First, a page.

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Making the guards and wedges

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Making the guards and wedgesEdit

IntroductionEdit

The guards in bow irons serve a few purposes:

  • The longer guard keeps the sideplates from shifting sideways
  • They protect the wood of the stock when driving the wedges in
  • They make driving the steel wedges in much easier

The wedges are driven between the guards to fix the prod and stock together.

Making the wedgesEdit

The wedges are quite simple to make. Note that unlike in the pictures shown below, you should start with a thick (~0,8-1,0cm) piece of flat steel. This allows you to make the wedges much wider than if starting from a rectangular piece of steel. If you make too thin wedges as below, one of two things will happen:

  • If the slot (in the wood) for the guards and wedges is short, you will not be able to fit in the guards at all
  • If the slot is long, you will not be able to tighten the wedges enough

You can work around this problem in a few ways:

  • Shorten the bent portions of the guards, so that they can be inserted into a shorter slot
  • Make the slot long enough for the guards to fit in. Then, prior to driving in the wedges, add a piece of rectangular steel rod between the guards.

In short, it's much easier to make the wedges from a heavy steel plate. The technique is pretty similar to the one described below.


To make wedges from a steel rod, cut two pieces of it. They should be considerable longer than the width of the stock of the crossbow. You can always cut them shorter later on, if necessary.

Making the guards and wedges-01

Mark the wedge shape to the rods. Make sure that both wedges taper at the same angle.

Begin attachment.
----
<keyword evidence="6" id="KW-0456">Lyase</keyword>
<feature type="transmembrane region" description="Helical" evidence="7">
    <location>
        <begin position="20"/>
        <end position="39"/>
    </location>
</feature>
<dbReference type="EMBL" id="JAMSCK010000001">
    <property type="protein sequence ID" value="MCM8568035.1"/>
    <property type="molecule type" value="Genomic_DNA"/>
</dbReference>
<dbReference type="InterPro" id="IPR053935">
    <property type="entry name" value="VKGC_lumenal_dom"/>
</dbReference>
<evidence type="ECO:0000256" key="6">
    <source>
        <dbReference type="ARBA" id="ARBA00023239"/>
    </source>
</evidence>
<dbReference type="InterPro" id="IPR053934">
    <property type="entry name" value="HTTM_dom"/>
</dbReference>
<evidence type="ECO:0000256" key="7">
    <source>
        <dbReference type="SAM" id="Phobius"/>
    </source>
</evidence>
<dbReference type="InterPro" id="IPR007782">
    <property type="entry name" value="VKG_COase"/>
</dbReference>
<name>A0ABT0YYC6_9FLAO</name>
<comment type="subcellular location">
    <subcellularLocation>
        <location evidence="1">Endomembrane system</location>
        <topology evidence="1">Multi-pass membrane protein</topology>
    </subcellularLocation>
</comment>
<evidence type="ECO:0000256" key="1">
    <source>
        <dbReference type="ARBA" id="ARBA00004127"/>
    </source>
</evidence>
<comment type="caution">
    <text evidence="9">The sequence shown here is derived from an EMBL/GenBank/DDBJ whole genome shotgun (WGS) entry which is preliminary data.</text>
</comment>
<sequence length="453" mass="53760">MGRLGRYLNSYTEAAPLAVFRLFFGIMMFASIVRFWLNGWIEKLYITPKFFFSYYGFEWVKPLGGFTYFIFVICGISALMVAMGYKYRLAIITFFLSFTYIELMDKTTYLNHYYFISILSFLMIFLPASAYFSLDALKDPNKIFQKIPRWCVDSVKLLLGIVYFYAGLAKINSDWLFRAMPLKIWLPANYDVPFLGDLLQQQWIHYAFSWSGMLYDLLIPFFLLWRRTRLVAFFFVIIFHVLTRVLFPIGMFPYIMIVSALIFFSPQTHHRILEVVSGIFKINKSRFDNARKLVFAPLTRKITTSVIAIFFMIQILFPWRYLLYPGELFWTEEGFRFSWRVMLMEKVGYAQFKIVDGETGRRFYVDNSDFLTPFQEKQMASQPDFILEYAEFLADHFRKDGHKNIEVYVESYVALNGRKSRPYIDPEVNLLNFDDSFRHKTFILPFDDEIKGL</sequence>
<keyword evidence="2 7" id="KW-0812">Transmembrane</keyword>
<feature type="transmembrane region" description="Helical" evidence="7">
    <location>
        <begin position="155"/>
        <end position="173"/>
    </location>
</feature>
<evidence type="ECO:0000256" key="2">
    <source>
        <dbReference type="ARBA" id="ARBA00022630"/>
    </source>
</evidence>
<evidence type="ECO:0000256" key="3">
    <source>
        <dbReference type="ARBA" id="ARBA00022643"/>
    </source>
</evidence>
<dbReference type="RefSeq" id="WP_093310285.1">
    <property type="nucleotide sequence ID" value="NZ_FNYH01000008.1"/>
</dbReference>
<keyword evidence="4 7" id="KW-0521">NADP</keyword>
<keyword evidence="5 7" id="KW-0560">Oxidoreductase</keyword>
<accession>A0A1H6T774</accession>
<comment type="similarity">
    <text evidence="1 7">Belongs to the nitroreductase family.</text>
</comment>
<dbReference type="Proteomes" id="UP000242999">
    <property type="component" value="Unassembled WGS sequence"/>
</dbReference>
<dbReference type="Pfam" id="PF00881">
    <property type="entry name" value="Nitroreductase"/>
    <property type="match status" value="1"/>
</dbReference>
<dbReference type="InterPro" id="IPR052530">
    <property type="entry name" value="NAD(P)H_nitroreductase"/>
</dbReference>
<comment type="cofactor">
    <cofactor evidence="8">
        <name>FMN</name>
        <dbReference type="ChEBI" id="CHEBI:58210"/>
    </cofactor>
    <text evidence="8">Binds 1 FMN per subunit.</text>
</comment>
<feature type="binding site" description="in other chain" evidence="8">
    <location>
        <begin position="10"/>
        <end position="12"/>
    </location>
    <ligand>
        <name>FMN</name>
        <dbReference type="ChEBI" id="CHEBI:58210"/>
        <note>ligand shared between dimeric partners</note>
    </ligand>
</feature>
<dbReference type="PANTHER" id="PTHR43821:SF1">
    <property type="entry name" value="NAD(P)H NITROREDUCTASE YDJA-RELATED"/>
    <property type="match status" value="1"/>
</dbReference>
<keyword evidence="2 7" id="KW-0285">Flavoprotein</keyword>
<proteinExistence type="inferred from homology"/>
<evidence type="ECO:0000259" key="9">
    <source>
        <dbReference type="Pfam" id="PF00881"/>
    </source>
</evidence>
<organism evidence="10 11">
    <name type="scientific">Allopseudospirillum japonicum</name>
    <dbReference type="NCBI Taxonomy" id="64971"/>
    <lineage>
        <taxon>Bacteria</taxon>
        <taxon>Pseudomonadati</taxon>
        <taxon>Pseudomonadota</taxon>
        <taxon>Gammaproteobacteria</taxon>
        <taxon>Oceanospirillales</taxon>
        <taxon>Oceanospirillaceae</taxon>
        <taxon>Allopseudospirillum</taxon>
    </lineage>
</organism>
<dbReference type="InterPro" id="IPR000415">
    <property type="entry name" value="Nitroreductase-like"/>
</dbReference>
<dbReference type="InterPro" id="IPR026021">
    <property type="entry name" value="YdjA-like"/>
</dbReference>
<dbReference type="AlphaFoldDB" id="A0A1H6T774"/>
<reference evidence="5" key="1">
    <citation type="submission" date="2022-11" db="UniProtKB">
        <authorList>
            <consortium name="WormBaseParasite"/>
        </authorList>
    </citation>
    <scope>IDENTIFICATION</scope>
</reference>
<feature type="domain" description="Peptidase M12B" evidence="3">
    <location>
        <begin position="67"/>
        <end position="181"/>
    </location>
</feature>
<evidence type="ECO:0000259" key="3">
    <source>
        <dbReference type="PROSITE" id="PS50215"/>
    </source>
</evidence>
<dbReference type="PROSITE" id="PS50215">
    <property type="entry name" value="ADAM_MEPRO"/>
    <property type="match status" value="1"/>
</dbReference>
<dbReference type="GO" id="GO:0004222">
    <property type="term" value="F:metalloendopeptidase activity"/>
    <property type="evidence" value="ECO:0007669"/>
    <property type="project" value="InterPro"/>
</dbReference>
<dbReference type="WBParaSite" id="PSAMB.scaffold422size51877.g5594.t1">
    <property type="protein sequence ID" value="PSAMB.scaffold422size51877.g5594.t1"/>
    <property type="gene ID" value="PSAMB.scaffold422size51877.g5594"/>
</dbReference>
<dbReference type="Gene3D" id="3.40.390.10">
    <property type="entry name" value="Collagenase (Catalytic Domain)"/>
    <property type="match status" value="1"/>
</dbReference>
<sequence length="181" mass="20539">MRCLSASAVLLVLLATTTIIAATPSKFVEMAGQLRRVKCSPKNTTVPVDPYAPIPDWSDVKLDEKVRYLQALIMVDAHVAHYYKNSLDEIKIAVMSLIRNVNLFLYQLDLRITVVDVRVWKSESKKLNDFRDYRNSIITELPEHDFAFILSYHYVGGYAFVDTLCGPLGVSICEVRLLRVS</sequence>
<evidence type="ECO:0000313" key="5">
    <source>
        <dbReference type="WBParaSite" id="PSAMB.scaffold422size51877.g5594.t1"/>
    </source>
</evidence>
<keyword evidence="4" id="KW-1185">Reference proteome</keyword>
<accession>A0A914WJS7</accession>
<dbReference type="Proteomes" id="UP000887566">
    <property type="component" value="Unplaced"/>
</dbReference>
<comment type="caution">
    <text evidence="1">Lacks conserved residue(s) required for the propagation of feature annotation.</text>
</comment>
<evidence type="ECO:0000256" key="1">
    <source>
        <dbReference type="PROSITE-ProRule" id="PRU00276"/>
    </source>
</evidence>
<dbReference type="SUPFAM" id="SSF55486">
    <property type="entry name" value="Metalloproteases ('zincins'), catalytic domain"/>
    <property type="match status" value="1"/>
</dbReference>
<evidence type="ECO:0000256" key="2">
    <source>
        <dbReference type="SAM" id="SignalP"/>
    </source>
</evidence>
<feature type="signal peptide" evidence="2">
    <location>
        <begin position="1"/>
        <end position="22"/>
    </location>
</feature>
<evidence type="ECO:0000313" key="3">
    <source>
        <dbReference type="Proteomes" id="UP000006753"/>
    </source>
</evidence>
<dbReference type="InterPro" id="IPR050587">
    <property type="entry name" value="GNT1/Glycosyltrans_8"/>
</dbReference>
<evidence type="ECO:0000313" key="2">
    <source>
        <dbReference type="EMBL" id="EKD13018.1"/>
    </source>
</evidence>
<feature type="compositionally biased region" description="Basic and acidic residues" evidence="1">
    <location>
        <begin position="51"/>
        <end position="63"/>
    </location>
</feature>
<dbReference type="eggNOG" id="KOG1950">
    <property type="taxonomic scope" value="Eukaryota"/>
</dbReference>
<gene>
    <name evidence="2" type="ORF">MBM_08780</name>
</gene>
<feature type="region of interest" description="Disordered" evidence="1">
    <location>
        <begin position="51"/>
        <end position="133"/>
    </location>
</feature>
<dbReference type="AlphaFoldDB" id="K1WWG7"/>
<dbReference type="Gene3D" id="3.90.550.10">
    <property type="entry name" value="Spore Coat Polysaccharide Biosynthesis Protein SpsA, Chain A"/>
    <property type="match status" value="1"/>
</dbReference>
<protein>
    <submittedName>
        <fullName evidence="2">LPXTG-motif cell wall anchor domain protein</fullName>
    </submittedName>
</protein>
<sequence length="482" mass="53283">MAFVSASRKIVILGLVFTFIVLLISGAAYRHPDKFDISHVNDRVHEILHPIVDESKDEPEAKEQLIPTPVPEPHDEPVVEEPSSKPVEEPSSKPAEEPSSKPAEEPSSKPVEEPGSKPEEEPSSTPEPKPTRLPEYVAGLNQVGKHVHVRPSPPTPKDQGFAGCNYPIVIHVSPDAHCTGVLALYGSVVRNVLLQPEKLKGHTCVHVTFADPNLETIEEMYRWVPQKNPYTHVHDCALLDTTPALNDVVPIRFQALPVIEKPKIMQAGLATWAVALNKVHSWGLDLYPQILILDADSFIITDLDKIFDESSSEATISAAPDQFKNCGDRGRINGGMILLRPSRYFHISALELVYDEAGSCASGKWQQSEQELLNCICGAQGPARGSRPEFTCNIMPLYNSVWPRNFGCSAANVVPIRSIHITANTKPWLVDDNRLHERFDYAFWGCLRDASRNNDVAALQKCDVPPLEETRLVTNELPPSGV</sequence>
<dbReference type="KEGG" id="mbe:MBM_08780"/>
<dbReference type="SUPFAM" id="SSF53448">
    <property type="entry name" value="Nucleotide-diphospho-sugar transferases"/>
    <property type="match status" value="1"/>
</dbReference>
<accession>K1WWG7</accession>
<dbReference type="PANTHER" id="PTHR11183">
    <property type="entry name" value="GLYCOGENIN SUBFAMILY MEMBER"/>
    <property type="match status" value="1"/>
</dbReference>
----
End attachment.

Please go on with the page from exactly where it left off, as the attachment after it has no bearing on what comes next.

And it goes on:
Making the guards and wedges-02

Making the guards and wedges-03

Next cut the wedges to form with an angle grinder using the thinnest abrasive cutting disc you have.

Making the guards and wedges-04

Attach the two wedges to a vise so that they are perfectly parallel to each other. Then carefully file the surfaces you just cut so that the wedges are as identical as possible. Any irregularities in wedge surfaces make them work poorly, as steel wedges don't not give in when they're being driven in with a hammer.

Making the guards and wedges-05

Making the guardsEdit

NOTE: An alternative way of making the guards is described in this article.

Take a piece of rectangular steel rod that is the same thickness as the wedges. The length of the wedges is determined thusly:

  • The rear guard: stock thickness + 2 x sideplate thickness + length of the bent portions + some allowance for the bends
  • The front guard: stock thickness + length of the bent portions + some allowance for the bends

Once you've cut the guards to correct length, grind shallow grooves at the correct points to help with bending.

Making the guards and wedges-07

Next bend both ends of the guard in a vise. The guard will be a little thicker near the bend, so flatten those parts with a file. The end result should look like this:

Making the guards and wedges-09

ReferencesEdit

Alm, Josef [1994] 1998. European Crossbows, a survey. Royal armouries monograph 3. Dorset.

Payne-Gallwey, Ralph [1903] 1990. The crossbow. Medieval and modern, military and sporting. It's construction, history & management. Albert Saifer publisher. London.

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